MONSIEUR JOURDAIN: I understand all that.

PHILOSOPHY MASTER: The vowel A is formed by opening the mouth widely : A. Its vowels are to be given the sounds used in vocalizing: Ah-aye-ee-o-ou.

MONSIEUR JOURDAIN: A, A. Yes.

PHILOSOPHY MASTER: The vowel E is formed by approaching the lower jaw to the upper: A, E.

MONSIEUR JOURDAIN: A, E; A, E. By my faith, yes. Ah! How fine!

PHILOSOPHY MASTER: And the vowel I, by bringing the jaws still nearer each other and stretching the two corners of the mouth towards the ears: A, E, I.

MONSIEUR JOURDAIN: A, E, I. I. I. I. That's true. Long live science!

PHILOSOPHY MASTER: The vowel O is formed by opening the jaws and drawing together the two corners of the lips, upper and lower: O.

MONSIEUR JOURDAIN: O, O. There's nothing truer. A, E, I, O,I, O... That's admirable! I, O, I, O.

PHILOSOPHY MASTER: The opening of the mouth happens to make a little circle which represents an O.

MONSIEUR JOURDAIN: O, O, O. You are right! O. Ah! What a fine thing it is to know something!

PHILOSOPHY MASTER: The vowel U is formed by bringing the teeth nearly together without completely joining them, and thrusting the two lips outward, also bringing them nearly together without completely joining them: U.

MONSIEUR JOURDAIN: U, U. There's nothing truer. U.

PHILOSOPHY MASTER: Your two lips thrust out as if you were making a face, whence it results that if you want to make a face at someone and mock him, you have only to say to him "U."

MONSIEUR JOURDAIN: U, U. That's true. Ah! Why didn't I study sooner in order to know all that!

PHILOSOPHY MASTER: Tomorrow we shall look at the other letters, which are the consonants.

MONSIEUR JOURDAIN: Are there things as curious about them as about these?

PHILOSOPHY MASTER: Without a doubt. The consonant D, for example, is pronounced by clapping the tongue above the upper teeth: D.

MONSIEUR JOURDAIN: D, D, Yes. Ah! What fine things! Fine things!

PHILOSOPHY MASTER: The F, by pressing the upper teeth against the lower lip: F.

MONSIEUR JOURDAIN: F, F. That's the truth. Ah! My father and my mother, how I wish you ill!

PHILOSOPHY MASTER: And the R, by carrying the tip of the tongue to the top of the palate, so that being grazed by the air that comes out with force, it yields to it and comes back always to the same place, making a kind of trill: R. AR.

MONSIEUR JOURDAIN: R, R, AR. R, R, R, R, R, RA. That's true. Ah! What a clever man you are! And how I have lost time! R, R, R, AR.

PHILOSOPHY MASTER: I'll explain to you all these strange things to their very depths.

MONSIEUR JOURDAIN: Please do. But now, I must confide in you. I'm in love with a lady of great quality, and I wish that you would help me write something to her in a little note that I will let fall at her feet.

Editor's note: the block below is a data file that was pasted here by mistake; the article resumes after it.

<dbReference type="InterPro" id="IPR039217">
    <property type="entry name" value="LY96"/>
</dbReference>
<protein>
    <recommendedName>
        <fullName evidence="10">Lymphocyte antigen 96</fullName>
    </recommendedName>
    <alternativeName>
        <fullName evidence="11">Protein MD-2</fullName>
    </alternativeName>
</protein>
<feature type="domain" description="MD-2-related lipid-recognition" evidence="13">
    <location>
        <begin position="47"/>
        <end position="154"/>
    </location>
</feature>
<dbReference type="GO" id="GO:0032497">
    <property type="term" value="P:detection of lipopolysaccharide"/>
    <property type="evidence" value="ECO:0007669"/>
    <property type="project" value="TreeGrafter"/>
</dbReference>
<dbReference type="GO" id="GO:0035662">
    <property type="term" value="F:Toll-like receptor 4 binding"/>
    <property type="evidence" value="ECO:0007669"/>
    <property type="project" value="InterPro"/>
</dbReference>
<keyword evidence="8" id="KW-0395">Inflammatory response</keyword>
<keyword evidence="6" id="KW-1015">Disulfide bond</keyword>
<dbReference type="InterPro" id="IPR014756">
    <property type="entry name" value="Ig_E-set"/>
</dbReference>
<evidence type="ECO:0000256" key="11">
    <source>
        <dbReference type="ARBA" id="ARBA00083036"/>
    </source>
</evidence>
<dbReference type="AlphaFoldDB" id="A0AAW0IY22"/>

PHILOSOPHY MASTER: Very well.

MONSIEUR JOURDAIN: That will be gallant, yes?

PHILOSOPHY MASTER: Without doubt. Is it verse that you wish to write her?

MONSIEUR JOURDAIN: No, no. No verse.

PHILOSOPHY MASTER: Do you want only prose?

MONSIEUR JOURDAIN: No, I don't want either prose or verse.

PHILOSOPHY MASTER: It must be one or the other.

MONSIEUR JOURDAIN: Why?

PHILOSOPHY MASTER: Because, sir, there is no other way to express oneself than with prose or verse.

MONSIEUR JOURDAIN: There is nothing but prose or verse?

PHILOSOPHY MASTER: No, sir, everything that is not prose is verse, and everything that is not verse is prose.

MONSIEUR JOURDAIN: And when one speaks, what is that then?

PHILOSOPHY MASTER: Prose.

MONSIEUR JOURDAIN: What! When I say, "Nicole, bring me my slippers, and give me my nightcap," that's prose?

PHILOSOPHY MASTER: Yes, Sir.

MONSIEUR JOURDAIN: By my faith! For more than forty years I have been speaking prose without knowing anything about it, and I am much obliged to you for having taught me that. I would like then to put into a note to her: "Beautiful marchioness, your lovely eyes make me die of love," but I want that put in a gallant manner and be nicely turned.

PHILOSOPHY MASTER: Put it that the fires of her eyes reduce your heart to cinders; that you suffer night and day for her the torments of a...

MONSIEUR JOURDAIN: No, no, no. I want none of that; I only want you to say "Beautiful marchioness, your lovely eyes make me die of love."

PHILOSOPHY MASTER: The thing requires a little lengthening.

MONSIEUR JOURDAIN: No, I tell you, I want only those words in the note, but turned stylishly, well arranged, as is necessary. Please tell me, just to see, the diverse ways they could be put.

PHILOSOPHY MASTER: One could put them first of all as you said them: "Beautiful marchioness, your lovely eyes make me die of love." Or else: "Of love to die make me, beautiful marchioness, your beautiful eyes." Or else: "Your lovely eyes, of love make me, beautiful marchioness, die." Or else: "Die, your lovely eyes, beautiful marchioness, of love make me." Or else: "Me make your lovely eyes die, beautiful marchioness, of love."

MONSIEUR JOURDAIN: But, of all those ways, which is the best?

PHILOSOPHY MASTER: The way you said it: "Beautiful marchioness, your lovely eyes make me die of love." MONSIEUR JOURDAIN: I never studied, and yet I made the whole thing up at the first try. I thank you with all my heart, and I ask you to come tomorrow early.

PHILOSOPHY MASTER: I shall not fail to do so. (He leaves).

— based on Project Gutenberg text, trans. Philip Dwight Jones

THE PLAY | THE TEXT